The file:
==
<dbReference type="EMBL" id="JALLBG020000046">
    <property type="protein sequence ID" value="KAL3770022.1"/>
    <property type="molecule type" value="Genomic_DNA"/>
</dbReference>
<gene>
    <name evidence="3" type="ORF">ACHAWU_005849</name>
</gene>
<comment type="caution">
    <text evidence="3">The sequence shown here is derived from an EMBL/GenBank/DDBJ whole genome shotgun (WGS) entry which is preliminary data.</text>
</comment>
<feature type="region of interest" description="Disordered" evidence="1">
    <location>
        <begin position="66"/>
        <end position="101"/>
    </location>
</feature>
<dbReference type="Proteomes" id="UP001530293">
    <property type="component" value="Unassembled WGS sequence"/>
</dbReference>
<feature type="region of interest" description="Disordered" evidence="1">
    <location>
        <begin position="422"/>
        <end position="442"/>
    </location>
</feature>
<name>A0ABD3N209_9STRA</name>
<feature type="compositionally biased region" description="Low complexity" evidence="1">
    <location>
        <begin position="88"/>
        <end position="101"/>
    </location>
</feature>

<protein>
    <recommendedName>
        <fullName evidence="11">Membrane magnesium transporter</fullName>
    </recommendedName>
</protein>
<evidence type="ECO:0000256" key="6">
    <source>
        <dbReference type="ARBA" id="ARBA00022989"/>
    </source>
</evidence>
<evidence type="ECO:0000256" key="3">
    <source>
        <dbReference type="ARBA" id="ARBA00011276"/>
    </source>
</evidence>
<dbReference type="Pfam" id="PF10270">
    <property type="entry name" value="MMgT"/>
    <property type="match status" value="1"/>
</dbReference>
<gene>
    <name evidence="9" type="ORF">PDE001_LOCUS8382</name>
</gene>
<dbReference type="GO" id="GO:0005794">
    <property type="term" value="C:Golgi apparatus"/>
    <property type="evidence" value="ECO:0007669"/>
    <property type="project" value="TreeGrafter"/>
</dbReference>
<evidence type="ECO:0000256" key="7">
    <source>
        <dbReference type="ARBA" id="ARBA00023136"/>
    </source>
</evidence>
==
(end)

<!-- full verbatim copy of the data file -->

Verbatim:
<dbReference type="EMBL" id="JALLBG020000046">
    <property type="protein sequence ID" value="KAL3770022.1"/>
    <property type="molecule type" value="Genomic_DNA"/>
</dbReference>
<gene>
    <name evidence="3" type="ORF">ACHAWU_005849</name>
</gene>
<comment type="caution">
    <text evidence="3">The sequence shown here is derived from an EMBL/GenBank/DDBJ whole genome shotgun (WGS) entry which is preliminary data.</text>
</comment>
<feature type="region of interest" description="Disordered" evidence="1">
    <location>
        <begin position="66"/>
        <end position="101"/>
    </location>
</feature>
<dbReference type="Proteomes" id="UP001530293">
    <property type="component" value="Unassembled WGS sequence"/>
</dbReference>
<feature type="region of interest" description="Disordered" evidence="1">
    <location>
        <begin position="422"/>
        <end position="442"/>
    </location>
</feature>
<name>A0ABD3N209_9STRA</name>
<feature type="compositionally biased region" description="Low complexity" evidence="1">
    <location>
        <begin position="88"/>
        <end position="101"/>
    </location>
</feature>

<protein>
    <recommendedName>
        <fullName evidence="11">Membrane magnesium transporter</fullName>
    </recommendedName>
</protein>
<evidence type="ECO:0000256" key="6">
    <source>
        <dbReference type="ARBA" id="ARBA00022989"/>
    </source>
</evidence>
<evidence type="ECO:0000256" key="3">
    <source>
        <dbReference type="ARBA" id="ARBA00011276"/>
    </source>
</evidence>
<dbReference type="Pfam" id="PF10270">
    <property type="entry name" value="MMgT"/>
    <property type="match status" value="1"/>
</dbReference>
<gene>
    <name evidence="9" type="ORF">PDE001_LOCUS8382</name>
</gene>
<dbReference type="GO" id="GO:0005794">
    <property type="term" value="C:Golgi apparatus"/>
    <property type="evidence" value="ECO:0007669"/>
    <property type="project" value="TreeGrafter"/>
</dbReference>
<evidence type="ECO:0000256" key="7">
    <source>
        <dbReference type="ARBA" id="ARBA00023136"/>
    </source>
</evidence>